1 Introduction


1 Introduction

In today’s data-driven world, protecting the privacy of individuals’ information is of the utmost importance to data curators, both as an ethical consideration and as a legal requirement, e.g. Article 29 of the European Union’s General Data Protection Regulation describes privacy risks as singling out, linkability and inference.

Sequential data, such as DNA sequences, textual data and mobility traces, is being increasingly used in a variety of real-life applications, spanning from genome and language modeling to location-based recommendation systems. However, using such data poses considerable threats to individual privacy. It might be used by a malicious adversary to discover potential sensitive information about a data owner such as their habits, religion or relationships.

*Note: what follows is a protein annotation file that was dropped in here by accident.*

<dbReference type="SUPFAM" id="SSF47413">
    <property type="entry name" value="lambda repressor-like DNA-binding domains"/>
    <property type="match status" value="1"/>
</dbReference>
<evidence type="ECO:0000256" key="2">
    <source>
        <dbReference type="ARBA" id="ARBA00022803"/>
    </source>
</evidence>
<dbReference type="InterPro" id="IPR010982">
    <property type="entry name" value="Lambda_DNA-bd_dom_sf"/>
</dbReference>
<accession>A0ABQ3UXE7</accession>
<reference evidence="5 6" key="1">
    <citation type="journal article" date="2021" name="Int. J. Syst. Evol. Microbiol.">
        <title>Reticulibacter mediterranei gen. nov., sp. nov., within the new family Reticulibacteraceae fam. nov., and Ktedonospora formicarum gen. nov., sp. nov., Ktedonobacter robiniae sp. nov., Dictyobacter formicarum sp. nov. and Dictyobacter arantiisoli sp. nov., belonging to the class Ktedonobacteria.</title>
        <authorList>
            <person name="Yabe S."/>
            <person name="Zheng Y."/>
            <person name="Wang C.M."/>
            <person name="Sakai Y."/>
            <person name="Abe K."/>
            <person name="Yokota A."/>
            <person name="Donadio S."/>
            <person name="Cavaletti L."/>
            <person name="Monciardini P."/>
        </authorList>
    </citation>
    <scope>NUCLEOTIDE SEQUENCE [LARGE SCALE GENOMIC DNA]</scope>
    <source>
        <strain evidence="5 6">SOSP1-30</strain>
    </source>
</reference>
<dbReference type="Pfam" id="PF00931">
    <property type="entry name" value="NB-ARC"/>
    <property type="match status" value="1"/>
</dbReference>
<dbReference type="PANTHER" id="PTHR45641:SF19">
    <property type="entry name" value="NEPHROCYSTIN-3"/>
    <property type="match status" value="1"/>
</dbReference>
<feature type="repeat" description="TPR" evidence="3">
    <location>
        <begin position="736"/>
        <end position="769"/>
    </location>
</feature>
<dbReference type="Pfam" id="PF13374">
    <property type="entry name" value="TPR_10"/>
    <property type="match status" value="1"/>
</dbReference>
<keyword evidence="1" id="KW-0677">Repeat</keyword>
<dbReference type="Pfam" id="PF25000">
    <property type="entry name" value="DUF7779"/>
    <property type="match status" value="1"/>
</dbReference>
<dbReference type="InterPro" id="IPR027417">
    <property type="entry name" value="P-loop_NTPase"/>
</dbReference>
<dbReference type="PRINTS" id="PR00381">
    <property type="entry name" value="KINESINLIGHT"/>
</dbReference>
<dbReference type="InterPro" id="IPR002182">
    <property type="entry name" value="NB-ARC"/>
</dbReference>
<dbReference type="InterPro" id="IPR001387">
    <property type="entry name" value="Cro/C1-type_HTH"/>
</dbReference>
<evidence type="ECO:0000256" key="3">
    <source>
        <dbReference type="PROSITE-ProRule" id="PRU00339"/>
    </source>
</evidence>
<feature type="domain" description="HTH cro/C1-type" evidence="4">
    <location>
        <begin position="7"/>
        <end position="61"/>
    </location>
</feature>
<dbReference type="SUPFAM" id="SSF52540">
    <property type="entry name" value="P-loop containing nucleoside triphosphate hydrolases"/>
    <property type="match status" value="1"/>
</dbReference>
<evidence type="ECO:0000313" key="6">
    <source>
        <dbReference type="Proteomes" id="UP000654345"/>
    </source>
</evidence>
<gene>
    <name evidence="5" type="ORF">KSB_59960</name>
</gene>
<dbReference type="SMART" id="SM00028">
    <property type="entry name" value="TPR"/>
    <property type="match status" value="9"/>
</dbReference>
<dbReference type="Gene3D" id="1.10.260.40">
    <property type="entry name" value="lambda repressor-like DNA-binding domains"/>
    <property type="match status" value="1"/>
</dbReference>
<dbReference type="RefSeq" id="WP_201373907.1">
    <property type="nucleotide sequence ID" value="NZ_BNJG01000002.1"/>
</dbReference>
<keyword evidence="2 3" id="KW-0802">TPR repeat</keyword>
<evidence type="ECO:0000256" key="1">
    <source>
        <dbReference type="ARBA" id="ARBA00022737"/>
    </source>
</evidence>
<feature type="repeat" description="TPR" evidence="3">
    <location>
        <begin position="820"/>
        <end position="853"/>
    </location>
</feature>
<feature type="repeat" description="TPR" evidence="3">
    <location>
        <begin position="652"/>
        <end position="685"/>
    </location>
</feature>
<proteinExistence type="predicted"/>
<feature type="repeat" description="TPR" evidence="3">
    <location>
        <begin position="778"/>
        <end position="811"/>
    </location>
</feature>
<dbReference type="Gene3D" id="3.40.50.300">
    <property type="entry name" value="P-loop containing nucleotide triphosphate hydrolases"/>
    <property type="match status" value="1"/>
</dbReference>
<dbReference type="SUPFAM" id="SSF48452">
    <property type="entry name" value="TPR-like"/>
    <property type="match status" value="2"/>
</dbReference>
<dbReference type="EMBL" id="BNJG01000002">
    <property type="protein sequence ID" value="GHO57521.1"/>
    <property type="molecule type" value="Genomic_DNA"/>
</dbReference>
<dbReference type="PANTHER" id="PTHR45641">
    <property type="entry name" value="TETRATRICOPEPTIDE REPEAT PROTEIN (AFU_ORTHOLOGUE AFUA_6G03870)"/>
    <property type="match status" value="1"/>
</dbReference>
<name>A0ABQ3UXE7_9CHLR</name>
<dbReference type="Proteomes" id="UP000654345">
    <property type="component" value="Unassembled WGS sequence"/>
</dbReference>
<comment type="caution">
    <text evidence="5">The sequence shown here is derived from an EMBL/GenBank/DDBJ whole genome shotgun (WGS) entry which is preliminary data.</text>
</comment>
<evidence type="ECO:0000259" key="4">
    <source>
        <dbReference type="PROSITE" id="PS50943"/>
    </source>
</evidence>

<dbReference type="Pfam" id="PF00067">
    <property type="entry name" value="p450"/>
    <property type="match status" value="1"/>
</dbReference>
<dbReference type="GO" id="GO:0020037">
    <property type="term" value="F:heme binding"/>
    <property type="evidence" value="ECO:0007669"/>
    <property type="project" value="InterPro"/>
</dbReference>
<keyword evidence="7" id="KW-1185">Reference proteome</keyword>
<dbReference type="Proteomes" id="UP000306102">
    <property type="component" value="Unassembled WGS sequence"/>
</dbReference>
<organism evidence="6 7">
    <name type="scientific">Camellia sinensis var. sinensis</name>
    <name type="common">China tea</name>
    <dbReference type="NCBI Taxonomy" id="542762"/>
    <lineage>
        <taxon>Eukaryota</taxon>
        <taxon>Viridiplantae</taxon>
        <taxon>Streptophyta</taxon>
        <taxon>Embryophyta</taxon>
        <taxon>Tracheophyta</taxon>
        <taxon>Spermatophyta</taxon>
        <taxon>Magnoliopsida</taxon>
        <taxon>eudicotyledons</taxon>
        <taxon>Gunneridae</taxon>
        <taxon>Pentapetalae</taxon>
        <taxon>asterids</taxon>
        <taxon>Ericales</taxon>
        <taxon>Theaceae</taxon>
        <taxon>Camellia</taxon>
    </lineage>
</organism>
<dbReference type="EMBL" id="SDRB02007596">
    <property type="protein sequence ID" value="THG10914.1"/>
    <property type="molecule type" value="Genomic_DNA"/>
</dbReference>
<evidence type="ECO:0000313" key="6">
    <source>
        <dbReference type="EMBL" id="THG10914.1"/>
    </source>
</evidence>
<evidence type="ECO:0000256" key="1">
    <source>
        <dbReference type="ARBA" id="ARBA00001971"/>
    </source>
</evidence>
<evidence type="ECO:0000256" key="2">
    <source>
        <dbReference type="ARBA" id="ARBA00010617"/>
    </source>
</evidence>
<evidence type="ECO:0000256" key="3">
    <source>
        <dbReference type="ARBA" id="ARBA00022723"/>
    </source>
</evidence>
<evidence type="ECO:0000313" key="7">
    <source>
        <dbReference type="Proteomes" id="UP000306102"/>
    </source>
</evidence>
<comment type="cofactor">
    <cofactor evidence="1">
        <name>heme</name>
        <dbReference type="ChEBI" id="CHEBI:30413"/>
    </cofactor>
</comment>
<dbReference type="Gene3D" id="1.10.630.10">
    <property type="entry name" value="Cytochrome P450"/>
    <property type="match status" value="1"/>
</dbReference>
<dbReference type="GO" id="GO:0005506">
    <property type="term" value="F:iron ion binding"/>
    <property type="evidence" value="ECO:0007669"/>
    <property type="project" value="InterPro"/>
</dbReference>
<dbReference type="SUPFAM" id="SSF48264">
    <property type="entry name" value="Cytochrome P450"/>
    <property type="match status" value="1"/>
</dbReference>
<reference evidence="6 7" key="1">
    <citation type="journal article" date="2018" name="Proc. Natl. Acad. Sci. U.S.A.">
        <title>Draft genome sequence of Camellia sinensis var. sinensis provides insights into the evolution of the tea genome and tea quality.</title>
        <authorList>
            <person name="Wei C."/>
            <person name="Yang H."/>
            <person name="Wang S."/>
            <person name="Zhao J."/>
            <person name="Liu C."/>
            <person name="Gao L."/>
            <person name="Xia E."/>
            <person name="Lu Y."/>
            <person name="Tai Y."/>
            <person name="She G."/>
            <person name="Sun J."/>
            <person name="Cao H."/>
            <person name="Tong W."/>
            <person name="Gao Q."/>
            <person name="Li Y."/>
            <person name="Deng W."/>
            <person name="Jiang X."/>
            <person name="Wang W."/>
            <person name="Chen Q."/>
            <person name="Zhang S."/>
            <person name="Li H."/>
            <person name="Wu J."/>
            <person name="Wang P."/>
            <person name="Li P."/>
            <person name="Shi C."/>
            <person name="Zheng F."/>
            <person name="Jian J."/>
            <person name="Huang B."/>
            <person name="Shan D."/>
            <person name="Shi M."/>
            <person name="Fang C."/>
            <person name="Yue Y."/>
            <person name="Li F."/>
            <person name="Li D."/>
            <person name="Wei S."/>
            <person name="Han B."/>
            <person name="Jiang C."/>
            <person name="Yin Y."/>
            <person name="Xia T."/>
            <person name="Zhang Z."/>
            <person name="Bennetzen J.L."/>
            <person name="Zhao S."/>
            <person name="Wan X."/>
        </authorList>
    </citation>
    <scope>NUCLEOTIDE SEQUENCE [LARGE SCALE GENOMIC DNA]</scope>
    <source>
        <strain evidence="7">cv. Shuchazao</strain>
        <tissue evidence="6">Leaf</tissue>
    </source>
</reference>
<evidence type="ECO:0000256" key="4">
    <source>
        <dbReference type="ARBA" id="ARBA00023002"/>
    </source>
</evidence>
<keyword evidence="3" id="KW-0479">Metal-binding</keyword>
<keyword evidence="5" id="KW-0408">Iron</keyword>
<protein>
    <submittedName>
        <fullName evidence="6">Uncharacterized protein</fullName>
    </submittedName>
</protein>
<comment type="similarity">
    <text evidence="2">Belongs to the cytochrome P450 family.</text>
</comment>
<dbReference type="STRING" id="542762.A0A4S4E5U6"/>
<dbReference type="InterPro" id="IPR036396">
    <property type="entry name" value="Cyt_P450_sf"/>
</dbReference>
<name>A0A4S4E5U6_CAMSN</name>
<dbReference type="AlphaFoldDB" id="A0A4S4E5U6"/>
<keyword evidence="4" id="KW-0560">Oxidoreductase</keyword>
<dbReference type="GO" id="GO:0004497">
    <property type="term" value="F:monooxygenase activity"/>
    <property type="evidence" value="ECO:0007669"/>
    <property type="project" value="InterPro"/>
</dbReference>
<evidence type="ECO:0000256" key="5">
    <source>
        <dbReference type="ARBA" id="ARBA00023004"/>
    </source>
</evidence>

Data anonymisation is a popular means of privacy preservation in datasets. One such example is the K-anonymity framework [15], [7], which anonymises data by generalising quasi identifiers, ensuring that an individual’s data is indistinguishable from at least () others’. However, even the K-anonymity approach still poses privacy concerns, since it is deterministic and susceptible to privacy attacks, such as linkage attacks. It is therefore urgent to respond to the failure of existing anonymisation techniques by developing new schemes with provable privacy guarantees.